IF the Scottish newspaper industry seems to deliver a constant stream of bad news – whether it’s the recent collapse of Forth Independent Newspapers or the massive job losses announced at the Daily Record and Sunday Mail – that’s not necessarily the story coming out of the rest of Europe.
And certainly not from the Dutch, French, Swedish or Swiss editors who were attending a World Association of Newspapers summer conference in Paris last week.
Their sophisticated integrated news operations, combining the latest technology with old-fashioned news gathering techniques to serve mobile, online, tablet – and print – audiences, appeared to be successful in a way that has eluded Britain’s major regional publishers.
At the heart of what they are doing is a hyper-local, though not parochial, approach. Instead of moving out of towns and cities to centralised production factories, where journalists no longer live or work in the communities they purport to serve, the European philosophy is to re-engage with the local community at a deeper level.
The approach is perhaps best summed up in the title of the Netherlands internet-only newspaper, Dichtbij, which means ‘close to you-close to me’. Launched last year by the Dutch, Telegraaf Media Group, as a pilot project in four areas, their operation has experienced a ten-fold growth in staff, from ten to 100, in just over a year.
Dichtbij’s managing editor, Bart Brouwers, said its success had been built on “thinking niche”. As he put it: “Get personal, work from where your audience is, be social and act social, publish real-time and be easy to use.” But he also warned: “Don’t go into the market unless you have a sustainable business model. You must think about this before you do anything.”
Not only has Dichtbij thought about a sustainable business model, it has applied it in a spectacularly successful fashion.
So what lessons can Scotland’s beleaguered newspaper industry learn from what’s happening in mainland Europe?
First, it is worth noting that it’s not just online news sites which are flourishing. Print titles are also proving profitable while carving out new audiences and new advertising business trading on their legacy value online. Perhaps the best example is Ouest-France, the newspaper that serves the western region of France, including Brittany, Lower Normandy and Pays de la Loire.
With a population of 5.2 million, the area is roughly comparable to Scotland although the population is more densely concentrated. The paper sells nearly 800,000 copies daily and is read by 2.5 million people. Recognise those figures? That’s exactly where the Daily Record stood less than 20 years ago.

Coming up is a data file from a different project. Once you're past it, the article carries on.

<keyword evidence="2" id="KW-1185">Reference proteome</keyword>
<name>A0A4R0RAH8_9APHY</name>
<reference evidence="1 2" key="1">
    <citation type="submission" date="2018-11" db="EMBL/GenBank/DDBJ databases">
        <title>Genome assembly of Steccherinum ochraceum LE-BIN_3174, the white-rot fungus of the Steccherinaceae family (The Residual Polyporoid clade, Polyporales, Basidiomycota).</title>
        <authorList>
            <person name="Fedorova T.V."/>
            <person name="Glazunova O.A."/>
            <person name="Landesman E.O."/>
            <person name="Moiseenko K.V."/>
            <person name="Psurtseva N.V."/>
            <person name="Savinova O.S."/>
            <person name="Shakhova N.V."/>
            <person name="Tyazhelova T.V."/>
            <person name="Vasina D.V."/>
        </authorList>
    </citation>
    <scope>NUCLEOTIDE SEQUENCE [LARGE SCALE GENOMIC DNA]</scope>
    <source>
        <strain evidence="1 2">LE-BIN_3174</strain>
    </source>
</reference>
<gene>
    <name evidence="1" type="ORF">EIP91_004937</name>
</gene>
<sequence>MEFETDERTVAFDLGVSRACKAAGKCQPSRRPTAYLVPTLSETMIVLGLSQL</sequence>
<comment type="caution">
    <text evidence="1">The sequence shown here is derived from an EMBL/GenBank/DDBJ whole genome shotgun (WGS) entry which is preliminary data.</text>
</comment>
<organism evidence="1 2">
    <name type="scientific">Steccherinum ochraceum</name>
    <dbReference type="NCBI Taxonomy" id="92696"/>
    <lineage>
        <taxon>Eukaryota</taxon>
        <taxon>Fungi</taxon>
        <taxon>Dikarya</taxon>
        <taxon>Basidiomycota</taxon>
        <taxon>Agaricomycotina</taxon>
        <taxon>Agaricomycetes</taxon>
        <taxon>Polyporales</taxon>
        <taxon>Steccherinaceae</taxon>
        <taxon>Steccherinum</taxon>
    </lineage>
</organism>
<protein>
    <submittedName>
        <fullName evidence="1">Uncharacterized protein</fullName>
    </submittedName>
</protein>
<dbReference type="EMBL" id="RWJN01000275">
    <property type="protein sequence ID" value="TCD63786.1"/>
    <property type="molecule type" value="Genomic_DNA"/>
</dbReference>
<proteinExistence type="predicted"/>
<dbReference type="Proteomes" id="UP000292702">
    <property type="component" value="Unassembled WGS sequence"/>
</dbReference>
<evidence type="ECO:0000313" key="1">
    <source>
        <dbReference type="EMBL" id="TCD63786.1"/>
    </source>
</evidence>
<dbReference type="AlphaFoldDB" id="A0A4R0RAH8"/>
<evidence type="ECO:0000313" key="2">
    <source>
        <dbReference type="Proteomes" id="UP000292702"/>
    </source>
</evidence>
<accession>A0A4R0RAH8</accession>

In stark contrast, however, Ouest-France has not haemorrhaged readers or advertisers even during the darkest days of the newspaper recession. In fact, it continues to grow with its various editions recording increased circulations of up to four per cent last year. And with 47 editions, Ouest-France is no slouch when it comes to serving its local communities: from small regions with a population of just 12,000 to large cities of 500,000+.
The paper covers everything from global to local news – the ‘glocal’ approach as one speaker put it – and employs 530 journalists in more than 60 offices. Moreover, it has 2,500 accredited ‘citizen journalists’, feeding its print and online editions.
Local websites are hugely important with a local page for each of the 4,800 towns in the region. All journalists have a multi-media approach and 75 per cent of Ouest-France’s reporters carry smart-phones to shoot basic video for the online sites. But this has not been at the expense of print, with a recent multi-million Euros investment in additional presses to develop even more local editions.
Said Francois-Xavier Lefranc, Ouest-France’s director of regional and local news: “We are closer to our readers than ever. We have more local activity, more investigative journalism at local level, more time to analyse, decipher and explain local issues.” And he asked the audience: “Do you still have enough time to devote to your readers – to meet them, to talk to them …?”
It’s a question we should surely be asking ourselves here in Scotland as we bemoan the sorry state of our newspaper industry. And it’s a question our quality dailies, The Herald and The Scotsman, should certainly be asking themselves at this crossroads in Scotland’s political and constitutional history.
These two titles would have been envious of similar-sized newspaper models from Switzerland and Sweden which demonstrated how success doesn’t always have to be measured in large circulation numbers in print or online, provided the content is right and relevant for readers and advertisers alike. Anette Novak, editor-in-chief of Sweden’s Norran, summed it up simply: “ROI should mean ‘return on involvement’, not just return on investment.”
This is something our industry needs seriously to reflect on as it continues to dispense with local editors and journalists and centralise and outsource newspaper production. The four big newspaper groups, which own most of our regional and local papers, see such economies of scale as possibly their only survival strategy. But it is clearly not the only solution. Different business models and different ownership models are proving workable – and profitable – in different part of Europe.
Perhaps then it’s time to stop, look and learn from what’s happening around us before the Wee County News, the best-known of Forth Independent’s stable of titles – is simply the first of many headstones in Scotland’s newspaper graveyard.
Charles McGhee, a former editor of The Herald, is a visiting professor in journalism and media at Glasgow Caledonian University.